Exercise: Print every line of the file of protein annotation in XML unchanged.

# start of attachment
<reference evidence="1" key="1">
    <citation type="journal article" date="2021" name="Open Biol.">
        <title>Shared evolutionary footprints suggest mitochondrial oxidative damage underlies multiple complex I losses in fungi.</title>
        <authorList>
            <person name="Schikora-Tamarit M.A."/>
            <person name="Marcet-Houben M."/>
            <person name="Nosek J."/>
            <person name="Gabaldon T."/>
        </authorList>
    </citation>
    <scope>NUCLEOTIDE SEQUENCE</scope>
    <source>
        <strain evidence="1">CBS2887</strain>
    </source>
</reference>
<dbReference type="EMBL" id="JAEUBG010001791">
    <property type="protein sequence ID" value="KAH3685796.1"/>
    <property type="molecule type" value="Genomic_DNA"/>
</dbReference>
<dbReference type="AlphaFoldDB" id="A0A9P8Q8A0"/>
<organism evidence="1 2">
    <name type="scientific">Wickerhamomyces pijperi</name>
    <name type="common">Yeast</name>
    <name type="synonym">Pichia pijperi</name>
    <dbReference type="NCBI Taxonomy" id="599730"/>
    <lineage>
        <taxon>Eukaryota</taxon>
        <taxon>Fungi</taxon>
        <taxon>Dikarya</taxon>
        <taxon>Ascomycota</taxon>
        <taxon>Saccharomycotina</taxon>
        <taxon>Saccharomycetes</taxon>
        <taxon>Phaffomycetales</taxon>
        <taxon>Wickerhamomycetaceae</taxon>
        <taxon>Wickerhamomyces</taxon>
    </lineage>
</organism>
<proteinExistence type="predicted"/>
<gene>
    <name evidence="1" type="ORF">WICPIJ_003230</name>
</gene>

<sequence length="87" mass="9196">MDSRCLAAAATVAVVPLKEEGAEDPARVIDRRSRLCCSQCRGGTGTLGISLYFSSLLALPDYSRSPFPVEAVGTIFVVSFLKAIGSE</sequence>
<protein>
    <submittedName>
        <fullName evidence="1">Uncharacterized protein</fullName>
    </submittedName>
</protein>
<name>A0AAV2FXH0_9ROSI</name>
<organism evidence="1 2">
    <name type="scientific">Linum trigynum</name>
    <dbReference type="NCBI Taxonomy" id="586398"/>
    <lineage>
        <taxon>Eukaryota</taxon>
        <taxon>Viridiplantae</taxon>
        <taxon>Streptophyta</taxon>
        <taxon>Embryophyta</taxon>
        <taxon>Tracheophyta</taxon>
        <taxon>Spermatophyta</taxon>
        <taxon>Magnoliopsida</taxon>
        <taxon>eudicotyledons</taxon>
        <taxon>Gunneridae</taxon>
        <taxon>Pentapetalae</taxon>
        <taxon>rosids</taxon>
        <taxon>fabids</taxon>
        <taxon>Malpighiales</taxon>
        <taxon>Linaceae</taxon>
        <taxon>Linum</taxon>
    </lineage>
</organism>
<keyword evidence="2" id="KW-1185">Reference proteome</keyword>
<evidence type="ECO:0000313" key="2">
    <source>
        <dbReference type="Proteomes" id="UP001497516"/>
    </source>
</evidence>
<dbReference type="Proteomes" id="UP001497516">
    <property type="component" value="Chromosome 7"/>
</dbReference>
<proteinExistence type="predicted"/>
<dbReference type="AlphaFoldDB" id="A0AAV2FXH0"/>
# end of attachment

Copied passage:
<reference evidence="1" key="1">
    <citation type="journal article" date="2021" name="Open Biol.">
        <title>Shared evolutionary footprints suggest mitochondrial oxidative damage underlies multiple complex I losses in fungi.</title>
        <authorList>
            <person name="Schikora-Tamarit M.A."/>
            <person name="Marcet-Houben M."/>
            <person name="Nosek J."/>
            <person name="Gabaldon T."/>
        </authorList>
    </citation>
    <scope>NUCLEOTIDE SEQUENCE</scope>
    <source>
        <strain evidence="1">CBS2887</strain>
    </source>
</reference>
<dbReference type="EMBL" id="JAEUBG010001791">
    <property type="protein sequence ID" value="KAH3685796.1"/>
    <property type="molecule type" value="Genomic_DNA"/>
</dbReference>
<dbReference type="AlphaFoldDB" id="A0A9P8Q8A0"/>
<organism evidence="1 2">
    <name type="scientific">Wickerhamomyces pijperi</name>
    <name type="common">Yeast</name>
    <name type="synonym">Pichia pijperi</name>
    <dbReference type="NCBI Taxonomy" id="599730"/>
    <lineage>
        <taxon>Eukaryota</taxon>
        <taxon>Fungi</taxon>
        <taxon>Dikarya</taxon>
        <taxon>Ascomycota</taxon>
        <taxon>Saccharomycotina</taxon>
        <taxon>Saccharomycetes</taxon>
        <taxon>Phaffomycetales</taxon>
        <taxon>Wickerhamomycetaceae</taxon>
        <taxon>Wickerhamomyces</taxon>
    </lineage>
</organism>
<proteinExistence type="predicted"/>
<gene>
    <name evidence="1" type="ORF">WICPIJ_003230</name>
</gene>

<sequence length="87" mass="9196">MDSRCLAAAATVAVVPLKEEGAEDPARVIDRRSRLCCSQCRGGTGTLGISLYFSSLLALPDYSRSPFPVEAVGTIFVVSFLKAIGSE</sequence>
<protein>
    <submittedName>
        <fullName evidence="1">Uncharacterized protein</fullName>
    </submittedName>
</protein>
<name>A0AAV2FXH0_9ROSI</name>
<organism evidence="1 2">
    <name type="scientific">Linum trigynum</name>
    <dbReference type="NCBI Taxonomy" id="586398"/>
    <lineage>
        <taxon>Eukaryota</taxon>
        <taxon>Viridiplantae</taxon>
        <taxon>Streptophyta</taxon>
        <taxon>Embryophyta</taxon>
        <taxon>Tracheophyta</taxon>
        <taxon>Spermatophyta</taxon>
        <taxon>Magnoliopsida</taxon>
        <taxon>eudicotyledons</taxon>
        <taxon>Gunneridae</taxon>
        <taxon>Pentapetalae</taxon>
        <taxon>rosids</taxon>
        <taxon>fabids</taxon>
        <taxon>Malpighiales</taxon>
        <taxon>Linaceae</taxon>
        <taxon>Linum</taxon>
    </lineage>
</organism>
<keyword evidence="2" id="KW-1185">Reference proteome</keyword>
<evidence type="ECO:0000313" key="2">
    <source>
        <dbReference type="Proteomes" id="UP001497516"/>
    </source>
</evidence>
<dbReference type="Proteomes" id="UP001497516">
    <property type="component" value="Chromosome 7"/>
</dbReference>
<proteinExistence type="predicted"/>
<dbReference type="AlphaFoldDB" id="A0AAV2FXH0"/>